Like the more well known Bagan, Mrauk U (pronounced mrow-oo) is an archaeological treasure from a lost civilisation. During the 15th to the 18th centuries, Mrauk U was the capital of the Arakan kingdom. At its peak, Mrauk U controlled half of Bangladesh, modern day Rakhine State and the western part of Lower Burma. It flourished as a port city, visited by Portuguese, Dutch and French traders. Mrauk U has only recently been re-opened to tourism, so it’s a must see destination.
As the city grew, many pagodas and temples were built. After the First Anglo-Burmese War in 1826, the British moved the regional trading centre down the Kaladan River to Sittwe, and Mrauk U went into decline, leaving behind some important architectural monuments.
Shittaung Pagoda, is perhaps the best preserved Pagoda, and home to some 80,000 holy Buddha images. Thirty three smaller ones, rising from platform to platform, similar in style to Indonesia’s Borobudur, flank the large central stupa.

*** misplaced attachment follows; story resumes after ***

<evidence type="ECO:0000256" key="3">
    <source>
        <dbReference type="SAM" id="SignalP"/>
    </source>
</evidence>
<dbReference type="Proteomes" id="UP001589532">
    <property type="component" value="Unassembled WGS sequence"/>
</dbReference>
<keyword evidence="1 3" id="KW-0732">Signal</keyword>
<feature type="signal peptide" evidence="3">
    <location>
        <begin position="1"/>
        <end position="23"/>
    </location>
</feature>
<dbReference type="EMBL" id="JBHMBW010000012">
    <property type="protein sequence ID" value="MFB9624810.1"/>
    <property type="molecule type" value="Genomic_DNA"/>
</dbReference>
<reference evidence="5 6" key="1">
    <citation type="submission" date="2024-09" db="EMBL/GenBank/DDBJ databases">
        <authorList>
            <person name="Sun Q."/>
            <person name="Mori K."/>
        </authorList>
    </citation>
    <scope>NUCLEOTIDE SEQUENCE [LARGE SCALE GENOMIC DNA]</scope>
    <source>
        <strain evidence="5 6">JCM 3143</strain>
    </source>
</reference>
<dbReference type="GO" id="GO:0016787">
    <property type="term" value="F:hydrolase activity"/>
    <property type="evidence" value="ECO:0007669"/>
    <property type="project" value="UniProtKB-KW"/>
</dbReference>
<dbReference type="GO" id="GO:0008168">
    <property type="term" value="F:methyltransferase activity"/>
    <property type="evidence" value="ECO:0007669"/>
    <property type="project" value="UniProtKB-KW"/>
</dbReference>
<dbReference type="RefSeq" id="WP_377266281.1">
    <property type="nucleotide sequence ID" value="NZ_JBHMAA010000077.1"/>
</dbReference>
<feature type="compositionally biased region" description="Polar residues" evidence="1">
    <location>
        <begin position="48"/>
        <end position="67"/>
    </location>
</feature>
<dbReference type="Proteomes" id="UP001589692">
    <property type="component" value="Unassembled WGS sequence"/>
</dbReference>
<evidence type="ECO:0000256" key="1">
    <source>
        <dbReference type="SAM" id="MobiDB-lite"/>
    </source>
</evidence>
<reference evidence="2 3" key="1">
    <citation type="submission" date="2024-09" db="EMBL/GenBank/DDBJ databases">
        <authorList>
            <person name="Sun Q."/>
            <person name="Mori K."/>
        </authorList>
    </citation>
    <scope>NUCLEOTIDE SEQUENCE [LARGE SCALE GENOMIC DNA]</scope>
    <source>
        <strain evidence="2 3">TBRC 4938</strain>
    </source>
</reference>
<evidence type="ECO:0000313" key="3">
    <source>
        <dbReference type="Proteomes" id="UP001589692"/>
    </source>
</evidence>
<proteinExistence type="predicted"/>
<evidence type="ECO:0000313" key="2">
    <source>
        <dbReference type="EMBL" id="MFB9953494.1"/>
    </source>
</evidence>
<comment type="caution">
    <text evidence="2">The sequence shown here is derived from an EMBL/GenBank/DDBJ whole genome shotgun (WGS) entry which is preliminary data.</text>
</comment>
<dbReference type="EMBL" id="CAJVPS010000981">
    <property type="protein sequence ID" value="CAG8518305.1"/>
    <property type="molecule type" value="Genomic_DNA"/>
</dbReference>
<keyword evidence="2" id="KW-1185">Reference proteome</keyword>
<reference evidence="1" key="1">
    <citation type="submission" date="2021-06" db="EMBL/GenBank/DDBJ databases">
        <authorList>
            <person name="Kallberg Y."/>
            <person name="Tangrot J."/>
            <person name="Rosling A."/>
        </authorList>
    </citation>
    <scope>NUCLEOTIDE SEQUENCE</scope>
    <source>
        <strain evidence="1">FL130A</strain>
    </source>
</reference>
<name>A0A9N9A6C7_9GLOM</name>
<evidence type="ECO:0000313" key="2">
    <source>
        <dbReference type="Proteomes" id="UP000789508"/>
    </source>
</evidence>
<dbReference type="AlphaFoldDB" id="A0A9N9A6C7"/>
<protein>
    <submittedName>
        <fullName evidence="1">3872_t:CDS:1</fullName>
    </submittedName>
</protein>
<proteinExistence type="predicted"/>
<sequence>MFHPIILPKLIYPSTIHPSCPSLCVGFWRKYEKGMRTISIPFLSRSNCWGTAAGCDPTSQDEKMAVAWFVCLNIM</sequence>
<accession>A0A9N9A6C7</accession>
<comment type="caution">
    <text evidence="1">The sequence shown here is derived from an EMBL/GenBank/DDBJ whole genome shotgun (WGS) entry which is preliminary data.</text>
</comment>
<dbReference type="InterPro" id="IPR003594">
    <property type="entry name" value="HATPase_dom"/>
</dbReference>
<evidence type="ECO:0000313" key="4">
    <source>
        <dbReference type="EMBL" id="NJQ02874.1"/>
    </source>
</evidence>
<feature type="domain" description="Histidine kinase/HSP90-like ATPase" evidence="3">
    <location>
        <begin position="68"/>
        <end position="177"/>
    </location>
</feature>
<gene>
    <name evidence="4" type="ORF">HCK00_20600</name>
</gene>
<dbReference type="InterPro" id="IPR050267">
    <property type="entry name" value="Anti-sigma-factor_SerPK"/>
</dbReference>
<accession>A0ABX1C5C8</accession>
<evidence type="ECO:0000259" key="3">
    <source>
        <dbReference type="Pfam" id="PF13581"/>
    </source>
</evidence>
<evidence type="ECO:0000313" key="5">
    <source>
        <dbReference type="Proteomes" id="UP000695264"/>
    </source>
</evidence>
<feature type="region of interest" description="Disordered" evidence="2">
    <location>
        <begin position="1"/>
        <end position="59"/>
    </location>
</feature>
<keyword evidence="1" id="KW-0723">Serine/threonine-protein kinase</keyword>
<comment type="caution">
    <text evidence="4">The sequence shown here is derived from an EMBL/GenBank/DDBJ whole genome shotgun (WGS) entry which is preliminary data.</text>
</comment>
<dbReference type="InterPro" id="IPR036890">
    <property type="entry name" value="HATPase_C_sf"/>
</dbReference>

Inside the Pagoda is like a maze and it’s fascinating to wander through the interior passages, admiring reliefs and Buddha images in niches.
Htukkanthein Pagoda is a construction of laterite and sandstone bricks that resembles a huge bunker from the outside.
The Pagoda has three chambers, rotating clockwise inwards. The entire temple has a total of 180 Buddha images in niches. On each side of the niches are sculpted male and a female figures, said to represent the donors who made the construction of the temple possible.
Andaw Thein is adjacent to the Shitthaung Temple. The name means Tooth Shrine. It contains a tooth relic of the Buddha coming from Sri Lanka. It was first built as an ordination hall between 1515 and 1521 by King Thazata, and restored by Min Bin between 1534 and 1542. It was later expanded into a temple by King Raza II in order to house a tooth relic of the Buddha he brought back from his pilgrimage to Ceylon,around 1600.